Blood Omen requires a keen sense of observation to find things, so expect to do a great deal of exploring. While exploring, Kain encounters many different enemies including demons, bats and even townsfolk. Townsfolk (humans) are especially important as Kain needs to feed on their blood. If you do not get enough blood, Kain’s life force will drain and he will perish.

Not only is this game action-packed and gory, but there is also plenty of puzzle solving. Some puzzles are basic, push-the-stone-over-the-switch-so-the-door-will-stay-open type, but most are rather difficult. Kain is also a shape-shifter, turning into a bat, wolf, nobleman, or mist, each having a different purpose that must be utilized properly in much of the puzzle-solving aspects of the game.

Unlike the PlayStation version, this PC version hardly ever slows down. Very nice! Even load times are quicker! The one area better on the console is the control. Using the PC keyboard just doesn’t have the feel of the PlayStation controller. Here, controls seem to be a bit more unresponsive and a little more sluggish. Other than that, these two versions are identical, making Blood Omen: Legacy of Kain a solid game that deserves a look, especially if you never played the PlayStation version.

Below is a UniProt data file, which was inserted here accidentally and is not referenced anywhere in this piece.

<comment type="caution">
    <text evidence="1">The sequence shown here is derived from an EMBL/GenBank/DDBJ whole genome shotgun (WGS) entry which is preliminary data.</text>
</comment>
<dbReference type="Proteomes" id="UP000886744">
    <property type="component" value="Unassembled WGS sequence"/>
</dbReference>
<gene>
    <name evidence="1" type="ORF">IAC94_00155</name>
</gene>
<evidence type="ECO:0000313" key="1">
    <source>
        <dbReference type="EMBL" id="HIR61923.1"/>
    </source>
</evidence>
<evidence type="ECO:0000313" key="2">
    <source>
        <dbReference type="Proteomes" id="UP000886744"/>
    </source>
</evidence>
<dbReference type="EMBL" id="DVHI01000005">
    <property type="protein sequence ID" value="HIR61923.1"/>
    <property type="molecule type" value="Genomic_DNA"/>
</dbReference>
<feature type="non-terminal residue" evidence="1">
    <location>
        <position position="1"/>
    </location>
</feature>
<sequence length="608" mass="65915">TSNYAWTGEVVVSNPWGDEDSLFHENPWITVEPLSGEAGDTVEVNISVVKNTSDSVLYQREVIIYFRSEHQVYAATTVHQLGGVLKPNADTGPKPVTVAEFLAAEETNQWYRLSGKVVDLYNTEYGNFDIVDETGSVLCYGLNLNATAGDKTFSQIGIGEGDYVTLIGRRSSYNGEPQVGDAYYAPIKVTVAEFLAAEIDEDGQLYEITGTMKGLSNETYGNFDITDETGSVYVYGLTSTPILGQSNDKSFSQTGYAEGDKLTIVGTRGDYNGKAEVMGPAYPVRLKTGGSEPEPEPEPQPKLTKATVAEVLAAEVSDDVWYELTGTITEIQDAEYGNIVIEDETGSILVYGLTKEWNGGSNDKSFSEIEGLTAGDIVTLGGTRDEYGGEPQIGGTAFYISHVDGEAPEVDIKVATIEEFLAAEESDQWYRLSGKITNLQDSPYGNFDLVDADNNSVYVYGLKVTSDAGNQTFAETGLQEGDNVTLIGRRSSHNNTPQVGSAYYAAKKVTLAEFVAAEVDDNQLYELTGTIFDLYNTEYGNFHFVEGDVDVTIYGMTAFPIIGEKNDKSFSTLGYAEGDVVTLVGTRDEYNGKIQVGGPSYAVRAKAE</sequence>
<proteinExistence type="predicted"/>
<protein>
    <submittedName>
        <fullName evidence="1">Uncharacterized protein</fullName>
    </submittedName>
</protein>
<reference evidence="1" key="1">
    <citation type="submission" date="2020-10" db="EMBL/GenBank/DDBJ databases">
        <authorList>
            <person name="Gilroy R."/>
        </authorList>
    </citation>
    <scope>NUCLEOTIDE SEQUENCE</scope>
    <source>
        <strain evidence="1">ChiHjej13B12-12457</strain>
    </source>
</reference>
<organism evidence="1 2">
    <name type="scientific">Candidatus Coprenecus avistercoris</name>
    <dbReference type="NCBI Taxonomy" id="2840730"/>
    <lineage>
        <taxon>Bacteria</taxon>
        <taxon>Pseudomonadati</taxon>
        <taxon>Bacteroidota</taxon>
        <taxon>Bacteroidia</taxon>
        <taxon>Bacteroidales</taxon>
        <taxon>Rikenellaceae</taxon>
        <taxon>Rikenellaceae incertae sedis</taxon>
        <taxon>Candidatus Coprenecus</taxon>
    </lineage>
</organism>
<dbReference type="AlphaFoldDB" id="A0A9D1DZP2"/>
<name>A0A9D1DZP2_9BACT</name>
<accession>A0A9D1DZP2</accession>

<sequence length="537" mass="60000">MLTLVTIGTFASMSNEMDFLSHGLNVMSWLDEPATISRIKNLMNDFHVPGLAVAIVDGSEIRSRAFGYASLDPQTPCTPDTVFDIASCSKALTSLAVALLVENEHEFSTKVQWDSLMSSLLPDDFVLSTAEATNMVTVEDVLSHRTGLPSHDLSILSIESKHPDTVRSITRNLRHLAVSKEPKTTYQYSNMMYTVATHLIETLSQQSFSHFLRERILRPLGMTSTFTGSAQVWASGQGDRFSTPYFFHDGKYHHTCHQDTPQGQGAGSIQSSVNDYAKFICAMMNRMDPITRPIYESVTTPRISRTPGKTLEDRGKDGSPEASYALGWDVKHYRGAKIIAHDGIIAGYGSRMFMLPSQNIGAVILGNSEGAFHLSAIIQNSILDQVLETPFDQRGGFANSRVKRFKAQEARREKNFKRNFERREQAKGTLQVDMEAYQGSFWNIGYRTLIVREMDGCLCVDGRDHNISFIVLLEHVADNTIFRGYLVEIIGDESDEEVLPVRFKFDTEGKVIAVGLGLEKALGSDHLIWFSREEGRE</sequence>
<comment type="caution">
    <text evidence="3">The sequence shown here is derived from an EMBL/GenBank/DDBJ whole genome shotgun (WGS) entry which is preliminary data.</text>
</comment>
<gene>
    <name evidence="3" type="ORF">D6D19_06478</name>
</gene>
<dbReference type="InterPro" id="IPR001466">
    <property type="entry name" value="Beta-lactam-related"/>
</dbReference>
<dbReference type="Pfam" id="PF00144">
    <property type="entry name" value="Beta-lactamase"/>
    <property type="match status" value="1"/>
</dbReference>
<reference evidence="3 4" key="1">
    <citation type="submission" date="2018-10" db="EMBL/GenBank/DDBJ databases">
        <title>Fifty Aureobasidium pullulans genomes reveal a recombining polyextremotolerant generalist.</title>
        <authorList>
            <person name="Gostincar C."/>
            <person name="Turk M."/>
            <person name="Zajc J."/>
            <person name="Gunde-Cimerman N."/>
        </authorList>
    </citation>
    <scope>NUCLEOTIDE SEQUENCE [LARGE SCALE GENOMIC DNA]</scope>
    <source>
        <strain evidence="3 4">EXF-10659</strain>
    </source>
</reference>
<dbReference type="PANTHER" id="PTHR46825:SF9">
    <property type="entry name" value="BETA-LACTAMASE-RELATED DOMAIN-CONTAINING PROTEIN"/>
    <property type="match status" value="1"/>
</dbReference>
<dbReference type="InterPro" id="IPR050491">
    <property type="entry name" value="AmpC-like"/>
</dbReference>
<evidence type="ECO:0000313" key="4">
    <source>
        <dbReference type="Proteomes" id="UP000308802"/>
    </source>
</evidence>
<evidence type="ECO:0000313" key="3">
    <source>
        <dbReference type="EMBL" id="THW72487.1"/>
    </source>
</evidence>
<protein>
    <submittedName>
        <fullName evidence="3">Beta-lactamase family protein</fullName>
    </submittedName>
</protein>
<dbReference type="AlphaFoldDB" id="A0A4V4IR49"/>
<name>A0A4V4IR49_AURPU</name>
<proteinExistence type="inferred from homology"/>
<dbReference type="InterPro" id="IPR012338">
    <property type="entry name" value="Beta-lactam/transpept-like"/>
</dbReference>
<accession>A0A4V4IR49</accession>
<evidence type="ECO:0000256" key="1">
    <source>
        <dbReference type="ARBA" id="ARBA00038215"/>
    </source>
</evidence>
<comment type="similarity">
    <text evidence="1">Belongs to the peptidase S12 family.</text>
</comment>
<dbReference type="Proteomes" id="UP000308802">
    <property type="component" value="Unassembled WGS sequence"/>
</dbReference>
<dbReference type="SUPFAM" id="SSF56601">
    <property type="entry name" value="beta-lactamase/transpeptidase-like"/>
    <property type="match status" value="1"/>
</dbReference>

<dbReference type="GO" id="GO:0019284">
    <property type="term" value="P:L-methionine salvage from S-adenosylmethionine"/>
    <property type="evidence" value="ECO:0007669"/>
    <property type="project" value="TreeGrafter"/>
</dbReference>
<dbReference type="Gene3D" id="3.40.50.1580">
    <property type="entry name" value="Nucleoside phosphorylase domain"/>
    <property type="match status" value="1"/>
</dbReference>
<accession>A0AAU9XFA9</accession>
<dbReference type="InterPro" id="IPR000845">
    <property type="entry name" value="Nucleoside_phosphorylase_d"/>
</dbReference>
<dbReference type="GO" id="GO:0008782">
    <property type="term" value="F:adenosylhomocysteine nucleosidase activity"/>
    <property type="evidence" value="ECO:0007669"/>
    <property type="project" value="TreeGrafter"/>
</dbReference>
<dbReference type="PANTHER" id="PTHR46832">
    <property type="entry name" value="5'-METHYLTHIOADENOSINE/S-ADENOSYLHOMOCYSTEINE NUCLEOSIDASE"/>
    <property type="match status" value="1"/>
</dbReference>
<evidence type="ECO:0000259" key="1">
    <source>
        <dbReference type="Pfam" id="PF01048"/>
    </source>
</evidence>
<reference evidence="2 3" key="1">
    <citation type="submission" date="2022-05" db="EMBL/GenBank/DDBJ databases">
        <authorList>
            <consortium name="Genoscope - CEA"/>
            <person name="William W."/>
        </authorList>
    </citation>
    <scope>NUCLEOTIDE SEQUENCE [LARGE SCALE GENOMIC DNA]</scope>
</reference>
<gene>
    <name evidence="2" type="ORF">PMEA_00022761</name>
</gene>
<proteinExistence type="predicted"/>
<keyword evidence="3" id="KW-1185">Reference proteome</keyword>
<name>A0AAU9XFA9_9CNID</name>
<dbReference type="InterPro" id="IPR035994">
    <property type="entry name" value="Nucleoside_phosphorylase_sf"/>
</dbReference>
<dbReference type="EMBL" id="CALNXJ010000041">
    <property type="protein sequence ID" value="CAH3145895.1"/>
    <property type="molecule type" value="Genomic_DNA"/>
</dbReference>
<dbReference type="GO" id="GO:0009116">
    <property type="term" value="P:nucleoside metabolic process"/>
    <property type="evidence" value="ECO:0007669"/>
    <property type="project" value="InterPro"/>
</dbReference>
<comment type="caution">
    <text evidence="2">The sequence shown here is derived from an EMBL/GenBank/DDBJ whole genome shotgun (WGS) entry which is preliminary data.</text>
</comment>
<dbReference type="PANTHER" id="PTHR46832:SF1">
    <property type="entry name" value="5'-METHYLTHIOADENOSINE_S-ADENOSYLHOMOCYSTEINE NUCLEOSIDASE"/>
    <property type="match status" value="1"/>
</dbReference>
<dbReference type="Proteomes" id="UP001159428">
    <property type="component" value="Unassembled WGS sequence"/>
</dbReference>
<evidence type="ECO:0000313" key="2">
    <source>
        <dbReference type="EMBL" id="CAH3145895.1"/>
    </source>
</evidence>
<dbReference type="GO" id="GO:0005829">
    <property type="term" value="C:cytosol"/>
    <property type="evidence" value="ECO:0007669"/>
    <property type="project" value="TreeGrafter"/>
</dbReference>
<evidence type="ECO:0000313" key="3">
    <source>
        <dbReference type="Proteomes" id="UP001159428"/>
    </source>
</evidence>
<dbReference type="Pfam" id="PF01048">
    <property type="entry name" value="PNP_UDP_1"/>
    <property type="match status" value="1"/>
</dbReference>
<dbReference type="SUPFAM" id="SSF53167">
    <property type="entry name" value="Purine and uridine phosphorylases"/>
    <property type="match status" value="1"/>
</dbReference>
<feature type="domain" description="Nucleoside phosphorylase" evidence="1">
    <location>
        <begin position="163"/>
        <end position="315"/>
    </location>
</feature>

Graphics graphics
While not mind-blowing, the graphics are adequate and look nice in high-res. There’s also some very cool light sourcing in the dark caves, crypts, and castles, with everything animated well, and FMV sequences that are especially well done.

Sound sound
The voice acting is superb; the sound effects — whether it be Kain slurping up his victim’s blood or enemy and ambient noises — excellent and very lifelike; and the music is very good with dark soundscapes fitting the game nicely.

Enjoyment enjoyment
The story is very interesting and quite good, immersing players from start to finish by offering a great challenge, although I enjoyed playing this game a little more on the PlayStation version because it’s just not as fun with a keyboard.

Replay Value replay
There are lots of secret things to be found in the world of Nosgoth, but it doesn’t really warrant a “play me again.”

Documentation documentation
The well-written instruction manual explains everything you need to know about gameplay, using menus, items, and spells.

Rating: 80/100

WCW Nitro Synopsis and Features

WCW Nitro features a variety of game modes including Exhibition, Exhibition Tag Team, Tournament, Vs, Vs Tag Team, and Royal Rumble. Players can wrestle alone or challenge up to three friends to a Royal Rumble. WCW Nitro also features 64 playable characters with 16 of these available at the beginning of the game. These fighters include such favorites as Hulk Hogan, Giant, Randy Savage, Sting, and Kevin Nash.

Players can choose from several rings in such known locations as Nitro, NWO, American Bash, Halloween Havoc, and WCW. Each fighter also has a large list of diverse moves created appropriately upon their real-life counterpart right down from move selection to execution of the move. Other options include selection of match time from one to five to ten minutes or unlimited, ring out from unlimited to 60 seconds, three different difficulties, ability to turn surprise attacks on or off, ring selection, sound balances, sound mode, and control configuration.